Information where you can buy all Linda Seccaspina’s books-You can also read Linda in The Townships Sun and Screamin’ Mamas (USA)

 

historicalnotes

 

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Clipped from The Ottawa Journal26 May 1956, SatPage 5

 

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Clipped from The Winnipeg Tribune01 Mar 1924, SatPage 20

 

 

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Clipped from The Ottawa Journal02 Apr 1927, SatPage 2

Harold’s son

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Clipped from The Ottawa Journal13 Oct 1959, TuePage 12

 

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Clipped from The Ottawa Journal06 Aug 1924, WedPage 22

Related reading

Was a Boldt Castle Boathouse Once in our Midst? See the Home of the Daphne!

Donald Cram — Nobel Prize for Chemistry

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About lindaseccaspina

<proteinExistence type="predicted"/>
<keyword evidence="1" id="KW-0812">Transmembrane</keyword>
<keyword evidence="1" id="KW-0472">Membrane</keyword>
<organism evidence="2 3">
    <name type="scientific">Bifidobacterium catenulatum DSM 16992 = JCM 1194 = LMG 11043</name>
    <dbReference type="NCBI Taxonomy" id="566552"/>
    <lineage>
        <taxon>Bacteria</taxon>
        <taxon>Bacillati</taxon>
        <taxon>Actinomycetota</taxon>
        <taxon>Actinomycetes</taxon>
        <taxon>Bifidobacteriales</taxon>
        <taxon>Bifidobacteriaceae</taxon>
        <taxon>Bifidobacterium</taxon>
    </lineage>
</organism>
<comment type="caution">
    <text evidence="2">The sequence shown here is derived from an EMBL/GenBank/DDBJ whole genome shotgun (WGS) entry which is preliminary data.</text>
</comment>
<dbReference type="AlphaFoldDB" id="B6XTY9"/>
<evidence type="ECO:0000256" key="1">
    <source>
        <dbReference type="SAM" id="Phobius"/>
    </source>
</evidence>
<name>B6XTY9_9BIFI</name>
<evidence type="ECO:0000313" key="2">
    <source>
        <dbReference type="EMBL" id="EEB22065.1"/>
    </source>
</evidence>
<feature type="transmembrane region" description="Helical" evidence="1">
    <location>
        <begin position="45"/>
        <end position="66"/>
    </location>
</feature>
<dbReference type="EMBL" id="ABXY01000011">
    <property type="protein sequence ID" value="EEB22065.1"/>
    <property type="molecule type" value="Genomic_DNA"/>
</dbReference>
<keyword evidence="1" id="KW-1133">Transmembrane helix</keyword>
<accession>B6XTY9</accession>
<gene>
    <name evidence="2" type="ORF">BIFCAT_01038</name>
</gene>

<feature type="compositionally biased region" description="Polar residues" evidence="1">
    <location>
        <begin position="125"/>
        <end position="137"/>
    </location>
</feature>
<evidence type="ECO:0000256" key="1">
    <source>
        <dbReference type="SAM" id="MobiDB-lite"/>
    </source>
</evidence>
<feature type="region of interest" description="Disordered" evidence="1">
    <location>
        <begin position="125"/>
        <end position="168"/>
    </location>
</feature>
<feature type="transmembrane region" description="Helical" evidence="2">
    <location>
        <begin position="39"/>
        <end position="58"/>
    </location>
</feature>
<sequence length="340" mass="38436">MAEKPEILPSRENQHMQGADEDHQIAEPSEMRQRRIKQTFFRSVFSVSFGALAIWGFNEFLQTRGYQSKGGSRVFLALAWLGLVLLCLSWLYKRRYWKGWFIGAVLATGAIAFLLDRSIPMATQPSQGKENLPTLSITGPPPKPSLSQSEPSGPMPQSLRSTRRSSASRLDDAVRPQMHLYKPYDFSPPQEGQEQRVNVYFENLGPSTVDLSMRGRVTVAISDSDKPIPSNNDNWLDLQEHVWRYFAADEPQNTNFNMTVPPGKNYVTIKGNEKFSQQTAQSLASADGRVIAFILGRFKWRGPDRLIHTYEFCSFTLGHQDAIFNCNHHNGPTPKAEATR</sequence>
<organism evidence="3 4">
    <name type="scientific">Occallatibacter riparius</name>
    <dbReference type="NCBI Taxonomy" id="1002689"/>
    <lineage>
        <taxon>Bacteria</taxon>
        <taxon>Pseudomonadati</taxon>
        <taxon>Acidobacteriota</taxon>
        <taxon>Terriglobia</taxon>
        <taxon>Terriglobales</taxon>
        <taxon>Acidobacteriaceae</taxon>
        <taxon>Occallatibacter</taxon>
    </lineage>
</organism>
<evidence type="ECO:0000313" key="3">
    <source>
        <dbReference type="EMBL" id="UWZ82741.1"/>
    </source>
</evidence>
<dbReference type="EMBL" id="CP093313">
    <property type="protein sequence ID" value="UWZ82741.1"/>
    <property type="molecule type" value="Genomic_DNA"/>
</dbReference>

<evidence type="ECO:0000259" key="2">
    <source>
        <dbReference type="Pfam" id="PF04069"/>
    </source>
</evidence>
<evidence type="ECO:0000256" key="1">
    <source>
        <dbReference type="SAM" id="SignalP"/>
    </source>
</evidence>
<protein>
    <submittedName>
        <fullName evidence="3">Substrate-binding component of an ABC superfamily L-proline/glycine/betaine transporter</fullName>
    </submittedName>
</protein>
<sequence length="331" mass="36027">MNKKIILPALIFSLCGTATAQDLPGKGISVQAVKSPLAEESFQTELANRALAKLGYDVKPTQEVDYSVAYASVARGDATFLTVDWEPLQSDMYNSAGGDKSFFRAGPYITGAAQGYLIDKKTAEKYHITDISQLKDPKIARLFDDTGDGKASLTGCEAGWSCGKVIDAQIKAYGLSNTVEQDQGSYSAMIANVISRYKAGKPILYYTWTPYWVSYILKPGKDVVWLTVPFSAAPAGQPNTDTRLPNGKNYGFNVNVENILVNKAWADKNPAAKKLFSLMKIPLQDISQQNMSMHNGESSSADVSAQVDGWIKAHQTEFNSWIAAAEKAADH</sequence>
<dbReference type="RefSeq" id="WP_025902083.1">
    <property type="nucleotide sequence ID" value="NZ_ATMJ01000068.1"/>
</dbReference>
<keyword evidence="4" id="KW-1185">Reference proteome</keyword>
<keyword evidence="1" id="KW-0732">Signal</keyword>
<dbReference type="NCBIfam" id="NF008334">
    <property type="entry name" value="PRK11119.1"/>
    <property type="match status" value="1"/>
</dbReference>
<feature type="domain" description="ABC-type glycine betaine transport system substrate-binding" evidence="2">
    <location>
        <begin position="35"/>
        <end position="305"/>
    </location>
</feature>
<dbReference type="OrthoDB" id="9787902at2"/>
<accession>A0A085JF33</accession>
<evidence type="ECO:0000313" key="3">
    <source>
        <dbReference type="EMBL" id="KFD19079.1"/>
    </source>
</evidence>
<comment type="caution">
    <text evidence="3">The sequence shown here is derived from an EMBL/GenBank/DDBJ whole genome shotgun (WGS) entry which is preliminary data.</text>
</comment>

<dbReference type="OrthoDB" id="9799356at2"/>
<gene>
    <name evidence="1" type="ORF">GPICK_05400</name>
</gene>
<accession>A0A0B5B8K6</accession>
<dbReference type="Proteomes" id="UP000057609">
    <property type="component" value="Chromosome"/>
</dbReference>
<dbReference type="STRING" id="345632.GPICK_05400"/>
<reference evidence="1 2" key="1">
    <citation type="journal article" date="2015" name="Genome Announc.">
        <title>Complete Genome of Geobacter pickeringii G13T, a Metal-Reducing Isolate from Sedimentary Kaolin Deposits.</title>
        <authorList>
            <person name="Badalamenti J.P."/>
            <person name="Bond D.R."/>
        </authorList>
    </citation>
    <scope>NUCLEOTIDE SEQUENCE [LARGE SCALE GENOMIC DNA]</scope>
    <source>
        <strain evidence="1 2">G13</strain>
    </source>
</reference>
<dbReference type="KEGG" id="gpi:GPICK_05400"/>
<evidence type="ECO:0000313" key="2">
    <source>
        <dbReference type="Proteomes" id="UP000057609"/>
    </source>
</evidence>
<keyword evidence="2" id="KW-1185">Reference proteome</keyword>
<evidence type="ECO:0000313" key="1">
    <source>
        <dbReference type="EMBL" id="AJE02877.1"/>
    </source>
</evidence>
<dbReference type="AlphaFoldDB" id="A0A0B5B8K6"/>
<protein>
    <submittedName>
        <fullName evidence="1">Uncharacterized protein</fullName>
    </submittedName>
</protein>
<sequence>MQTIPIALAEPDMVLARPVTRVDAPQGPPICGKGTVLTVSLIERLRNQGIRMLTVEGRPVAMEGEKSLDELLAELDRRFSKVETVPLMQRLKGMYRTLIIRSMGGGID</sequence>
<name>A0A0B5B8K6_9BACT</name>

Linda Knight Seccaspina was born in Cowansville, Quebec about the same time as the wheel was invented and the first time she realized she could tell a tale was when she got caught passing her smutty stories around in Grade 7 at CHS by Mrs. Blinn. When Derek "Wheels" Wheeler from Degrassi Jr. High died in 2010, Linda wrote her own obituary. Some people said she should think about a career in writing obituaries. Before she laid her fingers to a keyboard, Linda owned the eclectic store Flash Cadilac and Savannah Devilles in Ottawa from 1976-1996. After writing for years about things that she cared about or pissed her off she finally found her calling. Is it sex drugs and rock n' roll you might ask? No, it is history. Seeing that her very first boyfriend in Grade 5 (who she won a Twist contest with in the 60s) is the head of the Brome Misissiquoi Historical Society and also specializes in local history back in Quebec, she finds that quite funny. She writes every single day and is also a columnist for Hometown News and Screamin's Mamas. She is a volunteer for the Carleton Place and Beckwith Heritage Museum, an admin for the Lanark County Genealogical Society Facebook page, and a local guest speaker. She has been now labelled an historian by the locals which in her mind is wrong. You see she will never be like the iconic local Lanark County historian Howard Morton Brown, nor like famed local writer Mary Cook. She proudly calls herself The National Enquirer Historical writer of Lanark County, and that she can live with. Linda has been called the most stubborn woman in Lanark County, and has requested her ashes to be distributed in any Casino parking lot as close to any Wheel of Fortune machine as you can get. But since she wrote her obituary, most people assume she's already dead. Linda has published six books, "Menopausal Woman From the Corn," "Cowansville High Misremembered," "Naked Yoga, Twinkies and Celebrities," "Cancer Calls Collect," "The Tilted Kilt-Vintage Whispers of Carleton Place," and "Flashbacks of Little Miss Flash Cadilac." All are available at Amazon in paperback and Kindle. Linda's books are for sale on Amazon or at Wisteria · 62 Bridge Street · Carleton Place, Ottawa, Canada, and at the Carleton Place and Beckwith Heritage Museum · 267 Edmund Street · Carleton Place, Ottawa, Canada--Appleton Museum-Mississippi Textile Mill and Mill Street Books and Heritage House Museum and The Artists Loft in Smith Falls.